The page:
By U.S. Meat Export Federation Staff
The U.S. Meat Export Federation recently hosted representatives from key Korean e-commerce companies to educate them on the safety and versatility of U.S. pork. The team received meat handling and processing training at the University of Wisconsin toured a Johnsonville Sausage plant and visited USMEF’s Denver headquarters — activities funded by the USDA Market Access Program and the Pork Checkoff.
For the U.S. pork industry, having the team experience the steps required to produce quality meat products is invaluable, according to Jihae Yang, USMEF director in South Korea.
“E-commerce is growing rapidly in Korea and as more Koreans order groceries with their mobile devices, multiple e-commerce platforms are competing to release their own fresh food brands on their websites,” explains Yang. “However, e-commerce sales of products like U.S. meat are in an early stage, as most e-commerce platforms — including TV shopping networks — have been reluctant to aggressively feature U.S. meat. But U.S. products have begun to penetrate the e-commerce sector with more competitive pricing, and the interest in U.S. pork is growing significantly.”
The group’s first stop in the United States was for an educational program conducted at the University of Wisconsin-Madison Department of Animal Sciences. Faculty members Jeff Sindelar and Andy Milkowski presented information on basic meat science, proper freezing and defrosting methods and trends in U.S. meat processing.
A subsequent visit to a Johnsonville Sausage processing plant was a great opportunity to highlight not only U.S. processed pork items — which are rapidly gaining popularity in the Korean market — but also the superior quality and safety of U.S. pork as a raw material.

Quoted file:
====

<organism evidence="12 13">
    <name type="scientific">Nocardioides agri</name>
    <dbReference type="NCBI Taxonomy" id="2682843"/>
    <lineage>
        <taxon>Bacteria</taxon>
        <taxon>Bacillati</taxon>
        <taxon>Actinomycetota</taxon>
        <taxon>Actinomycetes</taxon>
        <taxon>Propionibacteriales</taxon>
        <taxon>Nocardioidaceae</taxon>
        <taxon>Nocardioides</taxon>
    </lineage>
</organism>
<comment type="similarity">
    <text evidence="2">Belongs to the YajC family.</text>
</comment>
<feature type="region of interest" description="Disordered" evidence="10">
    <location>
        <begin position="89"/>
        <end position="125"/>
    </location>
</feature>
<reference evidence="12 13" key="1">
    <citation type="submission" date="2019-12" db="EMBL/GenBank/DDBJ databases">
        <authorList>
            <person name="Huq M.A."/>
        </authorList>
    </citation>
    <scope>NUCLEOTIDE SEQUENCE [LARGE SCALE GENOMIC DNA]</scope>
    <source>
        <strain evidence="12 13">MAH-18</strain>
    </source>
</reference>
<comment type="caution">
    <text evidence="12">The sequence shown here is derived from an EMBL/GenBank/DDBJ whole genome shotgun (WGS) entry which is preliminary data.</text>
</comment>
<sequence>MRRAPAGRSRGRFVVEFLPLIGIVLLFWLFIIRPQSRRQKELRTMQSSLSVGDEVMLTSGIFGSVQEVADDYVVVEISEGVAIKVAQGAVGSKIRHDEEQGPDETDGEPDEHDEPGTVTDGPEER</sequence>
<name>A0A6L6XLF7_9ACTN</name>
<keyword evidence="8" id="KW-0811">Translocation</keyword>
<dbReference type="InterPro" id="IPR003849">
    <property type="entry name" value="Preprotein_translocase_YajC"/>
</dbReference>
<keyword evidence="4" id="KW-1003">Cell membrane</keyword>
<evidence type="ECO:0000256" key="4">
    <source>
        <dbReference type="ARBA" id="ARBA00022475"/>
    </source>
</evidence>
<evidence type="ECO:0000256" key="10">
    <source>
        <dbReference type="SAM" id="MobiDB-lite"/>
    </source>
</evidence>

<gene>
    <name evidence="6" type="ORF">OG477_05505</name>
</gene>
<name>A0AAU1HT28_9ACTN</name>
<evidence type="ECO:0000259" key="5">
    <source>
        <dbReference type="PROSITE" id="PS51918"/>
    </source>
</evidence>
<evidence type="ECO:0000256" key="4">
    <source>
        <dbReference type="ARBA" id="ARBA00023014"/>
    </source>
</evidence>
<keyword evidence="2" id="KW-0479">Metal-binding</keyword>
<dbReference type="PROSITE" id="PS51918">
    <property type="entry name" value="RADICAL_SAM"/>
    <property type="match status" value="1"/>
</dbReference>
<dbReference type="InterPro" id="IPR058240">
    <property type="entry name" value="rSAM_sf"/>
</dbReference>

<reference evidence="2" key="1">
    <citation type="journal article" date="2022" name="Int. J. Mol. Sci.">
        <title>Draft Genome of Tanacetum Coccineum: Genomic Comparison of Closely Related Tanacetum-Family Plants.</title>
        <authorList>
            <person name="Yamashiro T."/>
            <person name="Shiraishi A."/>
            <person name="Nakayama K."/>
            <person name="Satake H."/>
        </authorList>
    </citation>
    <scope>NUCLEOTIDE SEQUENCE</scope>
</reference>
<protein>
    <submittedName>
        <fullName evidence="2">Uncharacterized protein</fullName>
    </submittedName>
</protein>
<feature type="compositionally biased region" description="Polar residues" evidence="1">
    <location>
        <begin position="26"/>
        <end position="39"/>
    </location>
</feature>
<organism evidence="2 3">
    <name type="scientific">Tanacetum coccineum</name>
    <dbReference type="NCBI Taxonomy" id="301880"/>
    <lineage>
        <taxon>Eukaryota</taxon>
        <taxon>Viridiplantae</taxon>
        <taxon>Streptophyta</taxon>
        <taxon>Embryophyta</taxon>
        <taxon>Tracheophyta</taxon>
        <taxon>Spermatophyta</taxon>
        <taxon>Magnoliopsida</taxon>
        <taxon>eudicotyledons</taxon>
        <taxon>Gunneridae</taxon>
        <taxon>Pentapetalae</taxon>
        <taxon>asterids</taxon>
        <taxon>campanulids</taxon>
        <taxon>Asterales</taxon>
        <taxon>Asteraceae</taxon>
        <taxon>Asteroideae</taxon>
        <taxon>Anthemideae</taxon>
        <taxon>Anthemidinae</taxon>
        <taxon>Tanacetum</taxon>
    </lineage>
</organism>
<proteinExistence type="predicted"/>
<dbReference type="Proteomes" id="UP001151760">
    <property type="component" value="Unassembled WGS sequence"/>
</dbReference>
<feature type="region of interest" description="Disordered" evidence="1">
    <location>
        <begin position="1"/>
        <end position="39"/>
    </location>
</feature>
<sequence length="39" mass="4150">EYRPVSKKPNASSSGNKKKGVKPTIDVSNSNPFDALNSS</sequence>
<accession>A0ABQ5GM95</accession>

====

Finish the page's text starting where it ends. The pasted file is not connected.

“Because Johnsonville Sausage has been so successful in the Korean e-commerce sector, participants were curious how U.S. processed pork items are produced, and they were pleased with what they saw,” says Yang. “For example, one member of the team, Sangok Lee, a fresh food merchandiser who has visited pork processing plants in Korea, said he was very impressed with the quality of U.S. pork used in processed products.”
The group later traveled to Colorado, where it visited USMEF headquarters in Denver. Team members were given an overview of the U.S. red meat industry by USMEF Director of Market Access and Export Services Travis Arp. Jessica Spreitzer, the USMEF trade analyst, presented an update on U.S. red meat production, including export trade statistics and forecasts.
Thanks to strong growth in pork consumption and rapidly increasing demand for processed pork products and home meal replacement items, 2017 has been a solid year for U.S. pork exports to South Korea. Through August, exports totaled 111,271 metric tons, a year-over-year increase of 27%, while the value of these exports climbed 32% to $305 million.
Most U.S. pork cuts enter Korea duty-free under the Korea-U.S. Free Trade Agreement, but the market is highly competitive with the United States, the European Union, Chile, Canada and Mexico all battling for market share. Chile was the first pork supplier to have a free trade agreement with Korea, so all Chilean pork now enters Korea duty-free. Duties on nearly all products from the EU have also been eliminated through its free trade agreement with Korea, which entered into force in 2011. The Canada-Korea Free Trade Agreement took effect at the beginning of 2015, and Korea’s duties on most imports of Canadian pork will be eliminated by 2019.